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'Barbara' Director Christian Petzold Talks The Influence Of 'Klute' & Reveals What He Plans To Do Next

Photo of Christopher Bell By Christopher Bell | The Playlist December 17, 2012 at 10:02AM

When the wall came down, German filmmakers found themselves ushered into two clusters: those that concentrated on the country’s fascist past and the others that shined light on anything else. The latter clique was hailed as pushing the medium forward; they often dabbled in social-realism with little dialogue and snail-like pacing -- and though their box office receipts were low in comparison to their brother faction, they seduced international audiences and held their ground at many of the world’s foremost film festivals. As the first and second generation of directors emerging after the split, the media dubbed their movement the “Berlin School” (a moniker they’re not thrilled over) and the team pressed on making films, a trio of them even coming together to shoot a “Red Riding”-esque trilogy in “Dreileben.”
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Barbara
Influential Films
Instead of conventional rehearsing, the “Berlin School” filmmaker prefers to spend their time watching films that he feels are important to the project -- rehearsals extinguish the off-the-cuff, in-the-moment collaboration that Petzold favors. “It’s not that I wrote a script that I wanted to realize. I hate that cinema stuff. I’m so glad that the best movie according to Sight & Sound is now ‘Vertigo’ and not ‘Citizen Kane’ anymore. Nothing against Orson Welles, but ‘Kane’ is always the movie of a genius, and I don’t like that. ‘I have so many fantasies in my head and I just want to realize them!’ For me cinema is a collective work and therefore the rehearsals I do are much different than practicing lines and hitting specific beats.”

Some of the movies that were most important to “Barbara” were “Klute,” “The French Connection,” “To Have And Have Not,” “Summer With Monika,” and “Stromboli.” “After the second day of looking at movies, the actors said that the subjects had nothing to do with the GDR in the 1980s. But the movies have to do with a morality. I wanted to open the actors to cinema. ‘French Connection’ is a movie where you can reflect the position of the director. He’s never over-the-shoulder of the sniper, he’s always on the sight of the victims and the weak. The murderers don’t have a subjective. ‘Stromboli’ is a movie about an exile, ‘To Have’ is about a man who wants to live on a fishing boat because the sea is his only society. This is always the mistake for a person, you cannot have an apartment on the ship. The society infected everything and you can see the infection in Humphrey Bogart and you can see it with politics and love in the same moment with Lauren Bacall,” mentioned the director, who stressed that the actors loved Howard Hawks’ film so much that they watched it an additional three times without him. “There was a scene in a night market in ‘Klute’ where Donald Sutherland is buying things for dinner and Jane Fonda watches him. He takes a melon and he’s touching it and it’s very erotic. She sees that he has senses, he has skill. She is living in her body, in her apartment, like a tank. So she’s looking at him and she knows in this moment, he’s not representing, he’s presenting and it’s a total difference. So love starts at this moment.” It seems that both “To Have and Have Not” and “Klute” were very influential towards the love story between Hoss and Zehrfeld, as their relationship plays out very similarly to those in the aforementioned films.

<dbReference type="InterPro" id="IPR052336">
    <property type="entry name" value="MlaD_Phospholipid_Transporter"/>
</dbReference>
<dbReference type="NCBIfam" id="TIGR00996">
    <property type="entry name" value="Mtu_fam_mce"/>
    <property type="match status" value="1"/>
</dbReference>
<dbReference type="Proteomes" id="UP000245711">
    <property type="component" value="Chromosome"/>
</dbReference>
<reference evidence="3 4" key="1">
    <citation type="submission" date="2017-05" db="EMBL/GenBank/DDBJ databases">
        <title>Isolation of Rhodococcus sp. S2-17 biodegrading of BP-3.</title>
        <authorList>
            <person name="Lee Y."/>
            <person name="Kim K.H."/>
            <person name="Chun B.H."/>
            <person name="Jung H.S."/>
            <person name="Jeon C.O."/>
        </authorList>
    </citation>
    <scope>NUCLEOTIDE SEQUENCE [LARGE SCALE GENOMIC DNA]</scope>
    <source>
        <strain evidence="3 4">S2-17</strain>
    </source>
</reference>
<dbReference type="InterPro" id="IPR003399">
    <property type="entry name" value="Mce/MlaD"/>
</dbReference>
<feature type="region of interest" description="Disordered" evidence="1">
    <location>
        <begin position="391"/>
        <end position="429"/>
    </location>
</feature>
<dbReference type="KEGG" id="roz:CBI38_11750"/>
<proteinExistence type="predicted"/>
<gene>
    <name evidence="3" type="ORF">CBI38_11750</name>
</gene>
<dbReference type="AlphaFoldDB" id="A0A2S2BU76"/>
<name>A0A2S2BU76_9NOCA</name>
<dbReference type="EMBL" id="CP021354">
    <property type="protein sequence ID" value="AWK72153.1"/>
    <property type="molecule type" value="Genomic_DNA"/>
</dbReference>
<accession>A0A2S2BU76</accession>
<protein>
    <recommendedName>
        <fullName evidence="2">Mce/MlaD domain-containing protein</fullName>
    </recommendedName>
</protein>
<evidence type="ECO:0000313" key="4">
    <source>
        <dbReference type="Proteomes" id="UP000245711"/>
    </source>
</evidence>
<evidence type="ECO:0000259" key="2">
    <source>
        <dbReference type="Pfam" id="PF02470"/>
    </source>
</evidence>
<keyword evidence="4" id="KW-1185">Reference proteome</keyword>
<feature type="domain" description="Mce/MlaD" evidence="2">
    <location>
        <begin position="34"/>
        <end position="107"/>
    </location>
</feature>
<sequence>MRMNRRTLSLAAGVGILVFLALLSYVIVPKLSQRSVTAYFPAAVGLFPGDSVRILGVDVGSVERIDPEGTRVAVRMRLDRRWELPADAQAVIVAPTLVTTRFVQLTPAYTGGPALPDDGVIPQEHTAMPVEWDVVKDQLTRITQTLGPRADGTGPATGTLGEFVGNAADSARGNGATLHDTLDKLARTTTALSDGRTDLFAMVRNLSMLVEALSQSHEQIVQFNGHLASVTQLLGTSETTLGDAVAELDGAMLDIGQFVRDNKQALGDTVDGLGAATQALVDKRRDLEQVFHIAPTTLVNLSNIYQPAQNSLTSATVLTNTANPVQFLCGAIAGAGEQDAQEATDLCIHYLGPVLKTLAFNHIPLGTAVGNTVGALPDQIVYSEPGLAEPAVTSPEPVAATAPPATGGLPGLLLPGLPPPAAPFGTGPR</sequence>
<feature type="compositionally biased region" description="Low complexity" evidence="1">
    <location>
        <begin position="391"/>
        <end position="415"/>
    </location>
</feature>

Barbara
On Acting, German vs. American 
“I thought about American acting because it’s totally based on European professors like Stanislavski, but also it is physical, it’s no expression. It’s something to do because the theater is so bad here, in Germany we have so many actors coming from stage, and that means loud speaking, face working. The American acting is of hiding and being. The people open a window, they have the skill to do it. The German theater actors never open a window because there are none on stage. Therefore I make rehearsals with actors I show them five American movies, by Gus Van Sant or something. ‘This is walking,’ I say. Germans can’t walk in front of the camera because they’re looking at the camera. When you’re on the street, everyone is looking 45 degrees to the ground. They are thinking, dreaming. But the German actors want to express something for the audience, they are never on their alone. People on the street are dreaming, in a bubble or something, they’re a bit sad when you see them. They’re thinking about their children, money, etc. The German actors have to learn so much.”

Next Stop, 1945
It seems Petzold isn’t done with the past -- without a breath, the filmmaker already knows exactly what he’s doing next. “It will be in Berlin, 1945, in which a survivor of Auschwitz is returning to get her life back.” His muse Nina Hoss will be on deck again, and also returning from “Barbara” will be Ronald Zehrfeld and most of his trusty crew, including Director of Photography Hans Fromm. He does stress that he hasn’t got the money just yet -- the film requires a bigger budget than the film he is currently promoting -- but he remains confident that this will be his next outing.

This article is related to: Christian Petzold, Barbara


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